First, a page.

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Changing the Education Paradigm for the Sake of Creativity

posted Jun 9, 2012, 11:26 PM by Golden Knight   [ updated Jun 10, 2012, 7:50 PM ]
Posted in Uncategorized 

By David Yoo 

6/9/12 

There is a major crisis occurring in this world, and it involves the most vulnerable people on the planet. The people I’m speaking about are children, and the urgent matter I’m speaking about is our education system in most Western developed countries, but specifically the United States. This is no laughing matter and we are the cause of this problem: the problem of actively minimizing creativity from our schools and from our society, the problem with believing that small-scale adjustments can fix our broken education system, and the problem of strangling creativity at its inception. 

The problem is that some people’s full potential are being strangled because their interests and priorities are being downsized. Schools nationwide have prioritized subjects which they deemed are most important for our children to learn. Consequently we now have a pyramid of the subjects, an education pyramid that resembles our food pyramid. The wheats and grains that fill the bottom tier of the food pyramid are subjects such as the humanities, sciences, and mathematics. On the other hand, the fruits and vegetables categories whose importance are not emphasized enough are the subjects that deal with creativity. Subjects such as theater, acting, art, music, dance, and so on.

In all the grains and wheats subjects there is always going to be a right and wrong answer. We make our students and children sensitive to being wrong and stigmatize them when they are. In fact, our entire grading system is based on how many right answers our students can give us. But when students are afraid of being wrong and of interpreting something differently, we essentially negate their desire to be imaginative and creative; we destroy their abilities and desires to think on the spot, to envision, and conceptualize when we downsize the subjects that exercise those very abilities.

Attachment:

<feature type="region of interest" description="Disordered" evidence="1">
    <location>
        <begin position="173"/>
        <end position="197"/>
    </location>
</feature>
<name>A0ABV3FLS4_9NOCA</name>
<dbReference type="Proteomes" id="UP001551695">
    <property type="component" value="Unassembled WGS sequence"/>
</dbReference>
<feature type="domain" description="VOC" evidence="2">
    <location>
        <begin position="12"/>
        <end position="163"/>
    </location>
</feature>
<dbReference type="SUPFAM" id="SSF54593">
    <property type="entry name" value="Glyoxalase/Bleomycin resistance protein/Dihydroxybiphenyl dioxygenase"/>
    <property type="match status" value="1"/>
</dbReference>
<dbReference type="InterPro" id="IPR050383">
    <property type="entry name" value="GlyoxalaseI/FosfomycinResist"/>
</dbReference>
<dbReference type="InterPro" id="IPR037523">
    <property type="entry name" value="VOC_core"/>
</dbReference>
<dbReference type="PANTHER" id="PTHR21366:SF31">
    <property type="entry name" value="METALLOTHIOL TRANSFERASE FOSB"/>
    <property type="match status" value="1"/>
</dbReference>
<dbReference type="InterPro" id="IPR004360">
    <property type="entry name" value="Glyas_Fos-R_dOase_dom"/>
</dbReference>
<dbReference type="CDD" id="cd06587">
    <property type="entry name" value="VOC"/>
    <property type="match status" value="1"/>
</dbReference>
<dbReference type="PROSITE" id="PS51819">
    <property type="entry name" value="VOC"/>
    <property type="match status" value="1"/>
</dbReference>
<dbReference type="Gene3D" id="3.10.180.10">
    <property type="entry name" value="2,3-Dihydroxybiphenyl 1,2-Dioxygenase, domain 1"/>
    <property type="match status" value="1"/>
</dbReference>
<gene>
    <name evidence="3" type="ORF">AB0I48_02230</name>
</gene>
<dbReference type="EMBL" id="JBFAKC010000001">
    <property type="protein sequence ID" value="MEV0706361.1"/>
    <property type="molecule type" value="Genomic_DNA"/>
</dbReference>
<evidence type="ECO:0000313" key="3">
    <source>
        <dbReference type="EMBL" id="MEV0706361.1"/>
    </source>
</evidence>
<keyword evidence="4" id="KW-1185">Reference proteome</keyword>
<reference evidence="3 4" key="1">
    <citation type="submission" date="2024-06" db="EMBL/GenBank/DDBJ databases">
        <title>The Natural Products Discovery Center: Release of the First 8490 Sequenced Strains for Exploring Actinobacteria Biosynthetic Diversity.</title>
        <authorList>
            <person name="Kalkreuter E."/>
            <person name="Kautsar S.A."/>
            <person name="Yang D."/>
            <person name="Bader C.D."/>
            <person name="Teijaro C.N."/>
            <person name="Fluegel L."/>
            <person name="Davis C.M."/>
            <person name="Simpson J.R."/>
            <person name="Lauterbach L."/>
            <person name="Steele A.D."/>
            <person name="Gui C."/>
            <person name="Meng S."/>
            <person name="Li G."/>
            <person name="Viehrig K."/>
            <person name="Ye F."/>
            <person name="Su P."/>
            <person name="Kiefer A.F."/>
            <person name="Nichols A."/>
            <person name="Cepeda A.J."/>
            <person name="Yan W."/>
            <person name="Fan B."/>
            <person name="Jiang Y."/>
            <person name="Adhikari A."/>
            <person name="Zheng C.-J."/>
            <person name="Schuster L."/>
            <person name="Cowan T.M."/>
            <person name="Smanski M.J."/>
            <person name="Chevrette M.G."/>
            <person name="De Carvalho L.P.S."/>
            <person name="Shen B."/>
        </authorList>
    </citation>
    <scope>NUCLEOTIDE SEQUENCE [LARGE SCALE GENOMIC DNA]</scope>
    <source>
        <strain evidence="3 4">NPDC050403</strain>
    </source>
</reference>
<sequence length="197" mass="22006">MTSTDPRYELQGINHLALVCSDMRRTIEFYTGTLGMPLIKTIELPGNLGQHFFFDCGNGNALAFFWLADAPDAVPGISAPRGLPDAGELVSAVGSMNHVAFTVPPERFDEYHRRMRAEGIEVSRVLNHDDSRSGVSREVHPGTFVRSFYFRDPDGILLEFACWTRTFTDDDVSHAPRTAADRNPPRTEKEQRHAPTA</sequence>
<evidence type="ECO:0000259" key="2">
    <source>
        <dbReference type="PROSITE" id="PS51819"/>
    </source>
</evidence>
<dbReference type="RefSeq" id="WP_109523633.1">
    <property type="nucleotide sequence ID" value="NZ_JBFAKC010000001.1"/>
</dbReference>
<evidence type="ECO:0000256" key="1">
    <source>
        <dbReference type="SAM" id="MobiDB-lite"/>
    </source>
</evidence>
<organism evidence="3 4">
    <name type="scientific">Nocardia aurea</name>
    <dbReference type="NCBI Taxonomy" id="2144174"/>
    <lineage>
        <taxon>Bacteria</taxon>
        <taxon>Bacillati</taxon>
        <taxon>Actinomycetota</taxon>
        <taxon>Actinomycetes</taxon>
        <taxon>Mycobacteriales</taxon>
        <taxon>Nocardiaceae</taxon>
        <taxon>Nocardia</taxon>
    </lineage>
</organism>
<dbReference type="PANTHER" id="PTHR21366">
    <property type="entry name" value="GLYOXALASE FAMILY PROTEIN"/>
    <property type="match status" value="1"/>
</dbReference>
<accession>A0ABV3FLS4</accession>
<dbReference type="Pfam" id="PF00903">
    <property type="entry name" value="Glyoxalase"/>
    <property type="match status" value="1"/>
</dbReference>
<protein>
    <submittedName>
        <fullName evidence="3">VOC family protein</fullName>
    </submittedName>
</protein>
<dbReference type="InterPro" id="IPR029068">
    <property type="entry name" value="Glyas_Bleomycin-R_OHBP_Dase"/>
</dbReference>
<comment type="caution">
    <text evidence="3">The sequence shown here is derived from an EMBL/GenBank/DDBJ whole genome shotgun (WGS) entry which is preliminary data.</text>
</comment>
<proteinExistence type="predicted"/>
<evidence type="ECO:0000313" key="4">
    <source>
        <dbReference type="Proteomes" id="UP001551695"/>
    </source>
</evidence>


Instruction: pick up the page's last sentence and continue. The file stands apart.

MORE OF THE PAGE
We need to consider the thousands of students who do not find joy in being forced to take upon the pyramid subjects with limited access to the creative subjects. These students are sitting in classrooms and every minute feels like an hour, but education ought to make every hour feel like a minute. 

In our society we have fast-food restaurants and restaurants that tailor their food according to our tastes, whether we seek certain types of foods or are into the kosher, vegetarian, or raw diet. We would like to have our education system to be like the latter, but unfortunately we have a system that resembles the fast-food restaurants’. We group kids by batches, by what year they were born and try to deliver them into a university as fast as we can. I advance the assertion that education is supposed to be organic and animate. It’s supposed to capture, shape, tailor and mold our students, not create robotic, mechanical, or automated ones, but unfortunately that’s what our current system is doing. 

Therefore, what we need to do is not continually reinforce the beaten idea that the four pyramid subjects are important, but to enforce the same mentality for the subjects that are currently being ignored or not given the equal attention it deserves. We absolutely need creativity, innovation, and inventiveness in every single field and we are denying the possibility of those for millions when we deny those subjects at the threshold. So let us work towards an education system that can hold all of the subjects in an equal playing field and perhaps advocate for creative subjects to be required courses for all four years of high school, or seek more opportunities for our students to explore this arena which is yet to be tapped into. And just as we need to change our diet that depends on the fast food restaurants, so too should we change the way we give our students education; let us give them education not on a cafeteria tray but on a silver platter.
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